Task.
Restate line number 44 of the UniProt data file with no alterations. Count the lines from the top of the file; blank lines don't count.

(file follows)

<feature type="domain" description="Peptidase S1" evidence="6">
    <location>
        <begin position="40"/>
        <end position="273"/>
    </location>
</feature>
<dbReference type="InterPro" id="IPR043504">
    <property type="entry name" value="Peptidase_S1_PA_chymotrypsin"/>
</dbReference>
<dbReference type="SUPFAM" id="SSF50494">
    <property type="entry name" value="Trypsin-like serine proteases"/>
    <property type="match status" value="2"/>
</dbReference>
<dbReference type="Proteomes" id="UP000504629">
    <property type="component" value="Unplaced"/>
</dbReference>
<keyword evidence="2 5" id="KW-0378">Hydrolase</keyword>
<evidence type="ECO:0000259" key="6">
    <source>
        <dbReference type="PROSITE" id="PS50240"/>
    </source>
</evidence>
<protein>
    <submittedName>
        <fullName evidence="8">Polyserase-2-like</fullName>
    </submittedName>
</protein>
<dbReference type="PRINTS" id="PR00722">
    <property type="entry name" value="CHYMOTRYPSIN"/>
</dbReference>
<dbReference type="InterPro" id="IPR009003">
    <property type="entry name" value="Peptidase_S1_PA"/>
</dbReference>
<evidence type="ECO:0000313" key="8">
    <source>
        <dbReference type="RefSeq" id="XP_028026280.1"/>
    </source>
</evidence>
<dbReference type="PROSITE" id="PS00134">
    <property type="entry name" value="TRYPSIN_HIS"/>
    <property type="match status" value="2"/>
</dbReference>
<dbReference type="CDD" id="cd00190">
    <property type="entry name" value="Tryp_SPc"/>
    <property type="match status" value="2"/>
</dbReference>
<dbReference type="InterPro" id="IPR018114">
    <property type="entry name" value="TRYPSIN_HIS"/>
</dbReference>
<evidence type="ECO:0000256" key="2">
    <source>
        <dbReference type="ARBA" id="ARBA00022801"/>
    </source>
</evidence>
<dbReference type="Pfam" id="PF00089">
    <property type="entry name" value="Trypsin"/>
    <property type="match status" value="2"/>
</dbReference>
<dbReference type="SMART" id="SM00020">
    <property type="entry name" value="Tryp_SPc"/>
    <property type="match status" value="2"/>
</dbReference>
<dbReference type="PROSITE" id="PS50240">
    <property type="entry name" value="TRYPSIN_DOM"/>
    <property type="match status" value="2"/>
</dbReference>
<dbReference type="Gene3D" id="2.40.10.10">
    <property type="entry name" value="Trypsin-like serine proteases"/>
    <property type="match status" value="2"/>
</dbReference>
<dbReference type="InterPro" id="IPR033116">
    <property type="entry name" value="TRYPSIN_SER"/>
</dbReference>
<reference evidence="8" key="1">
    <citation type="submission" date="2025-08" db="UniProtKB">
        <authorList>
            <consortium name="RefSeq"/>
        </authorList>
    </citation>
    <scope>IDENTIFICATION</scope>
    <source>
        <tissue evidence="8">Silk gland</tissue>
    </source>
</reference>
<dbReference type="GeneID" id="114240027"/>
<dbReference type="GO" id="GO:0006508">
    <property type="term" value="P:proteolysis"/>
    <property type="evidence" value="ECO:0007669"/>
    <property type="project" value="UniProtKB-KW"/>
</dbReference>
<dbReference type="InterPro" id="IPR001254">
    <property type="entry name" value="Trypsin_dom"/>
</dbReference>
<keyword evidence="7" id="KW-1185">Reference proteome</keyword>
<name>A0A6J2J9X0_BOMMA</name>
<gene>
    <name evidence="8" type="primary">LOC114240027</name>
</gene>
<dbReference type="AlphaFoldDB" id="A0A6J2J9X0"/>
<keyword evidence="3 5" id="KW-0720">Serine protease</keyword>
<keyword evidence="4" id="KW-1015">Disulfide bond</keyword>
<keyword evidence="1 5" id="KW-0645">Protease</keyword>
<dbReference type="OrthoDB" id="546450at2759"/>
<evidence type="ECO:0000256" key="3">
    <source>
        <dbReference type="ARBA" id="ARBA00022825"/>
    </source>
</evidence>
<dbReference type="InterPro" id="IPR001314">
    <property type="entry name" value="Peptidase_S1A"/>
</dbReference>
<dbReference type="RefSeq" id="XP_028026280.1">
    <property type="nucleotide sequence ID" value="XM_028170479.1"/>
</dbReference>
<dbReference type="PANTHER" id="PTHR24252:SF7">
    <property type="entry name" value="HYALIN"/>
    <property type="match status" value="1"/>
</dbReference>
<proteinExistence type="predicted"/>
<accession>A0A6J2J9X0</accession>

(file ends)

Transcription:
    <property type="entry name" value="Tryp_SPc"/>